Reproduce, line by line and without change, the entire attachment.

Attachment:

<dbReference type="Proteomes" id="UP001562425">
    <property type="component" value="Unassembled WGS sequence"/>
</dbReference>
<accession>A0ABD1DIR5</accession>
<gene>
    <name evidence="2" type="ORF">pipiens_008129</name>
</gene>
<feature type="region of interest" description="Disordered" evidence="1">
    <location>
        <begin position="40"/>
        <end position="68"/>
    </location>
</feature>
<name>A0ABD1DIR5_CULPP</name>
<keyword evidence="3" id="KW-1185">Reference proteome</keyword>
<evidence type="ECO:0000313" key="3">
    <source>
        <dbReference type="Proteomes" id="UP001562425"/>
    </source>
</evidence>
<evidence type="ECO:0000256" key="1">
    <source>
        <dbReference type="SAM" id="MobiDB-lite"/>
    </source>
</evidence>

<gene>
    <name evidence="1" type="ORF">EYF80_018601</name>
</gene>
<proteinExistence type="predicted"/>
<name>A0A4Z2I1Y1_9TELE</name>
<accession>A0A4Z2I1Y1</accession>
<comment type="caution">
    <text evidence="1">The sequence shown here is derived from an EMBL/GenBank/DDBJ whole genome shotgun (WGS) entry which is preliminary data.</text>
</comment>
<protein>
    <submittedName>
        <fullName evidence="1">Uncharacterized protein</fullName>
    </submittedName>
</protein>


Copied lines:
<dbReference type="Proteomes" id="UP001562425">
    <property type="component" value="Unassembled WGS sequence"/>
</dbReference>
<accession>A0ABD1DIR5</accession>
<gene>
    <name evidence="2" type="ORF">pipiens_008129</name>
</gene>
<feature type="region of interest" description="Disordered" evidence="1">
    <location>
        <begin position="40"/>
        <end position="68"/>
    </location>
</feature>
<name>A0ABD1DIR5_CULPP</name>
<keyword evidence="3" id="KW-1185">Reference proteome</keyword>
<evidence type="ECO:0000313" key="3">
    <source>
        <dbReference type="Proteomes" id="UP001562425"/>
    </source>
</evidence>
<evidence type="ECO:0000256" key="1">
    <source>
        <dbReference type="SAM" id="MobiDB-lite"/>
    </source>
</evidence>

<gene>
    <name evidence="1" type="ORF">EYF80_018601</name>
</gene>
<proteinExistence type="predicted"/>
<name>A0A4Z2I1Y1_9TELE</name>
<accession>A0A4Z2I1Y1</accession>
<comment type="caution">
    <text evidence="1">The sequence shown here is derived from an EMBL/GenBank/DDBJ whole genome shotgun (WGS) entry which is preliminary data.</text>
</comment>
<protein>
    <submittedName>
        <fullName evidence="1">Uncharacterized protein</fullName>
    </submittedName>
</protein>